Gluten Free Pizza- Try #1

Chewy, gooey and gluten free PIZZA!!!

Delicious, chewy, gooey, gluten free PIZZA!!!

Here is my first attempt at gluten free pizza. I used my regular pizza recipe here, and simply substituted “Live G Free” flour from Aldi. which was on clearance for $1.99 a box. One 1.5 lb box makes two pizzas.

I used "Live G Free" flour from Aldi. which was on clearance for $1.99 a box. One box makes two pizzas.

Regular flour is still a lot cheaper, but this line is very affordable. Most of what we’ve tried has been good- the pasta, rice cakes, etc. Just steer clear of the mac n cheese. It’s pretty awful, but then again, regular mac n cheese isn’t that great either. I guess I’m burnt out on it. I haven’t tried the cake mixes. I don’t tend to cook with many mixes. I usually just cook from scratch if I’m going to bother, which is rare these days.

Anyhow, I have never done any gluten free baking. I had no idea what to expect. Would it rise at all? Would it taste bad? No clue.

So I prepared both a regular pizza and a GF pizza side by side and and took pictures through the entire process. I was happily surprised with the results! The gluten free pizza didn’t rise like the regular one, but I really didn’t expect it to. I might try adding baking powder next time and seeing how it turns out. (I’ll take better pictures too. My “good” camera was recharging, so these are from my iPhone.)

The gf dough was a strange consistency to me. It felt like a science project. Like making slime or oobleck or that clay you use to make baby handprint ornaments.

The gf dough was a strange consistency to me. It felt like a science project. Like making slime or oobleck or that clay you use to make baby handprint ornaments.

My handprint in the dough. Working with it felt very strange after years of gluten baking!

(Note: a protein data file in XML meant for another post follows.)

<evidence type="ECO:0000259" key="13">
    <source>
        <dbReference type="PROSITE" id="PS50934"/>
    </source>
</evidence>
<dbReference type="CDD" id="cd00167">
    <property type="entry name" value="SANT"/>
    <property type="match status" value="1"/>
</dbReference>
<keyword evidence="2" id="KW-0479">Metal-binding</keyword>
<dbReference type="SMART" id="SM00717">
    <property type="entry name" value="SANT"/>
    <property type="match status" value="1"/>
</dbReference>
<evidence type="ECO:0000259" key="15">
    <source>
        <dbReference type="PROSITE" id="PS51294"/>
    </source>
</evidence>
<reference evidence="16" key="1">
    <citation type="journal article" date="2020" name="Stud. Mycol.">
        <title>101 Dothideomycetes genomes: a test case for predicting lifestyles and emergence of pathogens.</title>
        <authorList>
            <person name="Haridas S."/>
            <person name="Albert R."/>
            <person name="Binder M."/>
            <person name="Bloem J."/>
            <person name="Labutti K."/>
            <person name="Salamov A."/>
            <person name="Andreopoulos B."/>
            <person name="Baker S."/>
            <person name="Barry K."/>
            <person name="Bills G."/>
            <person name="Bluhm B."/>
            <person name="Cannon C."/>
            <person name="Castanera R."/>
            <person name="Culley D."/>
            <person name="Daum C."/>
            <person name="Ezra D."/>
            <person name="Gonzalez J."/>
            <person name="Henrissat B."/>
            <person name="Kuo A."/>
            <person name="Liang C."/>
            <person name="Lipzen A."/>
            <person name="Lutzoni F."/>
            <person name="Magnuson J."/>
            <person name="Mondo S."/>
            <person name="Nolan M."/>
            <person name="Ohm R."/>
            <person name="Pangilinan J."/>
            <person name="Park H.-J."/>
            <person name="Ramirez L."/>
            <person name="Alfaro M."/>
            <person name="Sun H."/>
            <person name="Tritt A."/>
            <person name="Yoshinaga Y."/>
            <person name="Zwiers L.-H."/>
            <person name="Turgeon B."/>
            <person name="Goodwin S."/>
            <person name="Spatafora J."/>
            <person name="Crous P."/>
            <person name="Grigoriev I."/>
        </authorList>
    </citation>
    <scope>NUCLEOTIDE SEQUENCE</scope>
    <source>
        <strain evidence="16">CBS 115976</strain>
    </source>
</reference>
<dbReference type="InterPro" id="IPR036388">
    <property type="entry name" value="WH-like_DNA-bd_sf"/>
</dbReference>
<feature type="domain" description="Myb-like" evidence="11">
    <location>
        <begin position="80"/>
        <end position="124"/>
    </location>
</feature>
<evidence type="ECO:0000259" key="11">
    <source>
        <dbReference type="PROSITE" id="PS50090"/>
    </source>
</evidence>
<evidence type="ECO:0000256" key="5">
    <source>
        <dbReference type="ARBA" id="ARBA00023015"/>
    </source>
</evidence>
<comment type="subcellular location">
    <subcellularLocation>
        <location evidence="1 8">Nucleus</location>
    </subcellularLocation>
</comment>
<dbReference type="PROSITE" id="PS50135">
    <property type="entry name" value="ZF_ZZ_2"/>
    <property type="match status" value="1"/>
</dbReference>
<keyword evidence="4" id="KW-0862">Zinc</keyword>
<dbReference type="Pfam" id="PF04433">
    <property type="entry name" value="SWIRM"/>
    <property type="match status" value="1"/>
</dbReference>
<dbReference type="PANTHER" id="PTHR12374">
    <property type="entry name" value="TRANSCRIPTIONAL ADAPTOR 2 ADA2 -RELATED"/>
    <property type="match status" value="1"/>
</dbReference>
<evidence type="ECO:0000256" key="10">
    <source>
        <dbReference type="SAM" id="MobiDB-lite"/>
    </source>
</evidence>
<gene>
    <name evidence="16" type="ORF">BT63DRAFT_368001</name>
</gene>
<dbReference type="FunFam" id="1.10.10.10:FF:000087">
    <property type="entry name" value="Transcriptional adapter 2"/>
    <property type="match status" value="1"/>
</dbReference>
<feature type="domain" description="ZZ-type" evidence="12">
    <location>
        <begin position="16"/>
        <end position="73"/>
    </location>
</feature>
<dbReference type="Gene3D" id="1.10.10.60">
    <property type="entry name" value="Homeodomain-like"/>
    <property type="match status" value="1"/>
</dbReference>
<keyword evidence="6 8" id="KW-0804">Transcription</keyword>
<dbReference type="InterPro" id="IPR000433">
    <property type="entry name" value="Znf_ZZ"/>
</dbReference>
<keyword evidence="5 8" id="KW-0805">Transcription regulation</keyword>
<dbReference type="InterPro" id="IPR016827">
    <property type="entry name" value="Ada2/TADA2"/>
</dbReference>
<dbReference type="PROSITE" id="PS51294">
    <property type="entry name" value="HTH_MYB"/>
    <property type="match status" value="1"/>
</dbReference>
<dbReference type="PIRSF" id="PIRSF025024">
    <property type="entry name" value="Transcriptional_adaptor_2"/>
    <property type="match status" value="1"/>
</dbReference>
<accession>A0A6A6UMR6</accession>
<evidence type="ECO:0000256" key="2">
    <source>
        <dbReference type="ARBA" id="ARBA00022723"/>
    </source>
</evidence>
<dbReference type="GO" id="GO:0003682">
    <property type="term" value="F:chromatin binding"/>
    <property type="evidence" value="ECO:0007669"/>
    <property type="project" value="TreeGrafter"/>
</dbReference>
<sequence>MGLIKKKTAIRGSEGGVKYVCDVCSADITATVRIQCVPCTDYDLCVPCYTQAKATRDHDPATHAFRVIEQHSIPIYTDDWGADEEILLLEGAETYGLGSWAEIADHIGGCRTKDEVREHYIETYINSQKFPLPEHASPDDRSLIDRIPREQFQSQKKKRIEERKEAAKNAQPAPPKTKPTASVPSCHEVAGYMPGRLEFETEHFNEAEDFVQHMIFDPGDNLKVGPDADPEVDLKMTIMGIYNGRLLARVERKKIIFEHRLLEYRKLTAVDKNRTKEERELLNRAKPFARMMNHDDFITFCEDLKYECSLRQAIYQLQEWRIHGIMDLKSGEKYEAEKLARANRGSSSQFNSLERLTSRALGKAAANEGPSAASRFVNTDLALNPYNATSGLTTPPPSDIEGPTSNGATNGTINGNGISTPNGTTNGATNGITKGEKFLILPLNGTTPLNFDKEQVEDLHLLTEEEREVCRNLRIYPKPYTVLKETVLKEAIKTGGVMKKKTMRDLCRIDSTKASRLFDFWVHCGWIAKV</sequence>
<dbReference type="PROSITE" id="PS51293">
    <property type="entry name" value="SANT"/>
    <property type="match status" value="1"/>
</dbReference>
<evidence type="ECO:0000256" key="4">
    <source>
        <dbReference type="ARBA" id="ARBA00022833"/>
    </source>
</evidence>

My handprint in the dough. Working with it felt very strange after years of gluten baking!

Side by side comparison. Gluten Free in the front, regular in the back.

Side by side comparison. Gluten Free in the front, regular in the back. The GF crust was crackled and more cracker-like. The yeast needs the gluten to form the threads that make it rise up high and fluffy.

Taste wise, you actually could not tell the difference between the two pizzas. I made the gluten free one exactly the same, with all the other usual ingredients except of course, the flour. I was afraid the gluten free flour would taste weird and gritty or something. It didn’t. In fact, the only thing noticeably different was the more cracker-like texture of the outer crust. You can see how it cracks along the edges. It tasted great though. The crust beneath the cheese and sauce was almost identical to the other one. Moisture might be key here, so next time I’ll bake it with a pan full of water beneath it to see if that helps.

Can you tell the difference?

Can you tell the which is which?

And I felt great after eating it!

I still want it to be more bread-like, as my regular one is, but I’m not sure how realistic that is. And this isn’t a bad start. A little more tinkering is needed, but I’m really very happy with the results so far! Apparently, so is my family! There wasn’t much left!

Leftovers for tomorrow. Mmm!

Leftovers for tomorrow. Mmm!

This entry was posted in Food.

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